Paris Summit Aims Commitments of $4bn for African Women

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(African Development Bank Group, 10.May.2024) — Summit expected to build on ground-breaking clean cooking initiatives launched at COP28; African Development Bank’s Adesina (www.AfDB.org), Tanzanian President Hassan, Norway Prime Minister Jonas Gahr Støre and International Energy Agency Executive Director Fatih Birol to co-chair event.

Development partners gathering in Paris on 14 May are expected to pledge towards the $4bn needed to provide clean cooking access for 250 million African women by 2030.

African Development Bank Group President Dr Akinwumi Adesina will co-chair the Clean Cooking Summit, to be held in Paris, alongside President Samia Suluhu Hassan of Tanzania, Prime Minister Jonas Gahr Støre of Norway, and International Energy Agency Executive Director Fatih Birol.

The landmark event aims to drive significant change in clean cooking access for the nearly one billion Africans using polluting fuels, which cause the premature deaths of approximately half a million women and children every year.

Women and girls spend up to five hours a day collecting fuel and cooking. This leaves little time for education, social or economic activities. Worldwide, the annual economic cost of women and girl’s time searching for fuel wood is estimated at $800bn. The health costs are as high as $1.4tn.

The capital investment needed to ensure universal clean cooking access in Africa by 2030 is accessible. The $4bn needed annually is a small fraction of the $2.8tn invested globally in energy each year.

The summit aims to mobilize this much-needed finance. It brings together governments, development partners, private companies and NGOs to make concrete commitments and develop action-oriented strategies to accelerate progress on clean cooking.

They are expected to pledge increased funding for clean cooking, with development partners committing to allocate a higher share of their energy portfolios and to work through private capital arms to bring more financing. Governments will prioritise clean cooking in national planning, create funded implementation programs, and introduce proven policies to support scaling clean cooking solutions.

Dr Adesina has committed the Bank’s strong support and outlined a three-pronged approach to achieve universal clean cooking access in Africa. It entails governments directing at least 5% of their annual energy investments towards clean cooking solutions and having multilateral and development finance institutions set aside a significant share of their annual energy financing for clean cooking solutions, including concessional blended financing and guarantees.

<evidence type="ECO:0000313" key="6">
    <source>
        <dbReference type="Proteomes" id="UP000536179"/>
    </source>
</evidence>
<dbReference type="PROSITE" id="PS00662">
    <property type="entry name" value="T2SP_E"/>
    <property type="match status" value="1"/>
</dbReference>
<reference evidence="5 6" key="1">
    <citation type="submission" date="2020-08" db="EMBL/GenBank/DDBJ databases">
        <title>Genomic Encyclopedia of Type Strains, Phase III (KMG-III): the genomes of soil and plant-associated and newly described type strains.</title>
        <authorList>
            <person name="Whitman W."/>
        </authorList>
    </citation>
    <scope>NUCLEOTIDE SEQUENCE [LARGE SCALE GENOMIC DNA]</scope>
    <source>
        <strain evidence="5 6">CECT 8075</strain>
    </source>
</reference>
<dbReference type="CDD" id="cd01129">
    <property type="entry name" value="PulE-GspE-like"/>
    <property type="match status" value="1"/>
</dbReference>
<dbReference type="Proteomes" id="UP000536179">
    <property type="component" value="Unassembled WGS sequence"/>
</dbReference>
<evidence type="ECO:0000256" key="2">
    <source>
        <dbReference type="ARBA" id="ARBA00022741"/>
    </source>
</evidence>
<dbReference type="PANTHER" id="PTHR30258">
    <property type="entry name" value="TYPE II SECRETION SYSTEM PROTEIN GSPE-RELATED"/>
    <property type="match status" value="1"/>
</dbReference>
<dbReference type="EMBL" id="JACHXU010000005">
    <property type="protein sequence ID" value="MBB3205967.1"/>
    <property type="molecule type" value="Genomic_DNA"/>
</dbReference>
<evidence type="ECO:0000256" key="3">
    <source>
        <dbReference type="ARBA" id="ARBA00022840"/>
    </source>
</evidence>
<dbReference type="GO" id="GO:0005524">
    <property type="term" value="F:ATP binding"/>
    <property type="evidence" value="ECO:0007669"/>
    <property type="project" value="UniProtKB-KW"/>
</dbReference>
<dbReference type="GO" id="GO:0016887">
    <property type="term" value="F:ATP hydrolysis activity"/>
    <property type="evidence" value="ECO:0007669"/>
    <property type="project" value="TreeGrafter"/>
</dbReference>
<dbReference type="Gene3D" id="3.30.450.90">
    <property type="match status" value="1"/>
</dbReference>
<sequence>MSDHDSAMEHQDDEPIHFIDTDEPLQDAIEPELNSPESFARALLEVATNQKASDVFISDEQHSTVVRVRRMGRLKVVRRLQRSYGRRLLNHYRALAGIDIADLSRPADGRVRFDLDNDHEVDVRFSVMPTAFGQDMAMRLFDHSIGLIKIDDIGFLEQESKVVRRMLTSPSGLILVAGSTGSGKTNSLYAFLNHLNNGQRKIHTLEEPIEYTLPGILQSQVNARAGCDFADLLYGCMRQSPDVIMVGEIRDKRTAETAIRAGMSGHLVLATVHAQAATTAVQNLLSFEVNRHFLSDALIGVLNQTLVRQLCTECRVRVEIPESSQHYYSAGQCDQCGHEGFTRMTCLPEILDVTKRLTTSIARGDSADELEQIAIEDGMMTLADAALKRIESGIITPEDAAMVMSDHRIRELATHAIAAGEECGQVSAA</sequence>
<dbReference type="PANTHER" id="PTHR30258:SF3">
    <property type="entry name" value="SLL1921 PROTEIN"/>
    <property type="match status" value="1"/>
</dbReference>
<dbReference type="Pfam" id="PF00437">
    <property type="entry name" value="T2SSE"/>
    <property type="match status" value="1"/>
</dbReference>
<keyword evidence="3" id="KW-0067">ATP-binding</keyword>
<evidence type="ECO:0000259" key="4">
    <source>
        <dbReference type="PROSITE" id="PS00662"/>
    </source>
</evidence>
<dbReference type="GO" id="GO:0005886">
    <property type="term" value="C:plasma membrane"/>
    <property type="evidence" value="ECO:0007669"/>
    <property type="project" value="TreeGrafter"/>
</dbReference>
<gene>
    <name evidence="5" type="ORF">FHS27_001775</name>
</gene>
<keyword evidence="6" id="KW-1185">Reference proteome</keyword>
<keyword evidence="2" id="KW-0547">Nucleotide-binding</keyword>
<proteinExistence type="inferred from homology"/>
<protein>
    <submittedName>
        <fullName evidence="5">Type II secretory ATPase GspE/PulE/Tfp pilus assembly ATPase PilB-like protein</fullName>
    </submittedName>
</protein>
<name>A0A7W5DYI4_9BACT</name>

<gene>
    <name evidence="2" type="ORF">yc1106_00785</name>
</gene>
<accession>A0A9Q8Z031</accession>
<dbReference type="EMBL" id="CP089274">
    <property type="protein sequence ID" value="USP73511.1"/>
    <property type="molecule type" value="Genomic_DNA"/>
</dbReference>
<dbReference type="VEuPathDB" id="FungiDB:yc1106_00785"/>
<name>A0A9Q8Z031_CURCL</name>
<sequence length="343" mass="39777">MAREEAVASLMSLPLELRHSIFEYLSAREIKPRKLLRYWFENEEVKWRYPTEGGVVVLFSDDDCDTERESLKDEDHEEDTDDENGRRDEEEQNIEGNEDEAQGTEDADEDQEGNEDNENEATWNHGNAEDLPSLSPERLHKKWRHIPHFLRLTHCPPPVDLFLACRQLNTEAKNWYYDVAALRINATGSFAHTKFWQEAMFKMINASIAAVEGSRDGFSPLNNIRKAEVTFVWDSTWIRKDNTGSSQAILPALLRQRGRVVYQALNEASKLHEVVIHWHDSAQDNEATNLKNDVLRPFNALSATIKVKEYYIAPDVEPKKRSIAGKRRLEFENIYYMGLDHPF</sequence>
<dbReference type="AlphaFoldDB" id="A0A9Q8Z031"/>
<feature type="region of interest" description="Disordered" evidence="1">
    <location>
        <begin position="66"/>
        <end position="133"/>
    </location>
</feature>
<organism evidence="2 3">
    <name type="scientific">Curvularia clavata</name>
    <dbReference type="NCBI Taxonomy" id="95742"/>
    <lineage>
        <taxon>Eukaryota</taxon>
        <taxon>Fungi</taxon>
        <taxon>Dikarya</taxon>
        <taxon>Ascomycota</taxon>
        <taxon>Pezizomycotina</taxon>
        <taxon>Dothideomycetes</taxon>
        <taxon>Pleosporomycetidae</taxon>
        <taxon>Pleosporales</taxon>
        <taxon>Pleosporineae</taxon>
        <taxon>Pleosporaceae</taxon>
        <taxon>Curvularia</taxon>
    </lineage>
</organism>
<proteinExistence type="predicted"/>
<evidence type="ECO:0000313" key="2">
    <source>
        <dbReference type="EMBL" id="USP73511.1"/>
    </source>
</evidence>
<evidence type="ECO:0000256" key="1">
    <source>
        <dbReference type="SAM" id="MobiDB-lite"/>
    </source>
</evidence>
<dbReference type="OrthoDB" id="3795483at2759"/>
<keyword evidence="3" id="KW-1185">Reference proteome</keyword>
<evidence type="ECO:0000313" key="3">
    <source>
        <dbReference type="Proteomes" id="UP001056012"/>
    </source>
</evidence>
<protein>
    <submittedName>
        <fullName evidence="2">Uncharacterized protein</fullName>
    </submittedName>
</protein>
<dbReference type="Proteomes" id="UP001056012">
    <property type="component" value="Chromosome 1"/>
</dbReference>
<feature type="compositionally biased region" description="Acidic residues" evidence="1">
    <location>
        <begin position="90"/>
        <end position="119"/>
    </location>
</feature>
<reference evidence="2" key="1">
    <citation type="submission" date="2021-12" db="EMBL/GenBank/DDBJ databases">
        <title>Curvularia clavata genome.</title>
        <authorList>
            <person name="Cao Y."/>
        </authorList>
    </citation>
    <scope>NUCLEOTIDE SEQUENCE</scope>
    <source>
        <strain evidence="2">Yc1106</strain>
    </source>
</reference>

At COP28, Adesina said that the Bank Group will channel $2bn for clean cooking over the next decade. He also joined global leaders in rallying around the Africa Women Clean Cooking Support Program launched by Tanzania’s President Suluhu Hassan.

Clean cooking initiatives are eligible under the Climate Action Window (CAW) of the African Development Fund (ADF), the Bank Group’s concessional window for 37 of Africa’s poorest and most vulnerable countries. During COP28, the Bank Group launched its first call, with $258mn in mostly grant funding, for climate adaptation proposals through the CAW, which seeks to raise $13bn to accelerate climate adaptation in the ADF countries. Increased adoption of cleaner cooking fuels such as electricity, biogas, and sustainable biofuels will improve the health and well-being of Africa’s women and children and also protect Africa’s forests.

Several African governments have begun taking proactive measures to accelerate clean cooking adoption. Kenya has established a Clean Cooking Delivery Unit and introduced special electricity tariffs. Industry, international organizations, and multilateral fora will affirm their support for achieving clean cooking targets.

The Bank’s commitment to addressing the clean cooking crisis aligns with its High 5 priorities — particularly “Light Up and Power Africa” and “Improve the Quality of Life for the People of Africa.” As Dr Adesina said at COP28, “Providing access to clean cooking is clearly doable in Africa. Let us prioritize saving the lives of women and children; let us make it easier for women to cook in dignity and safety.”

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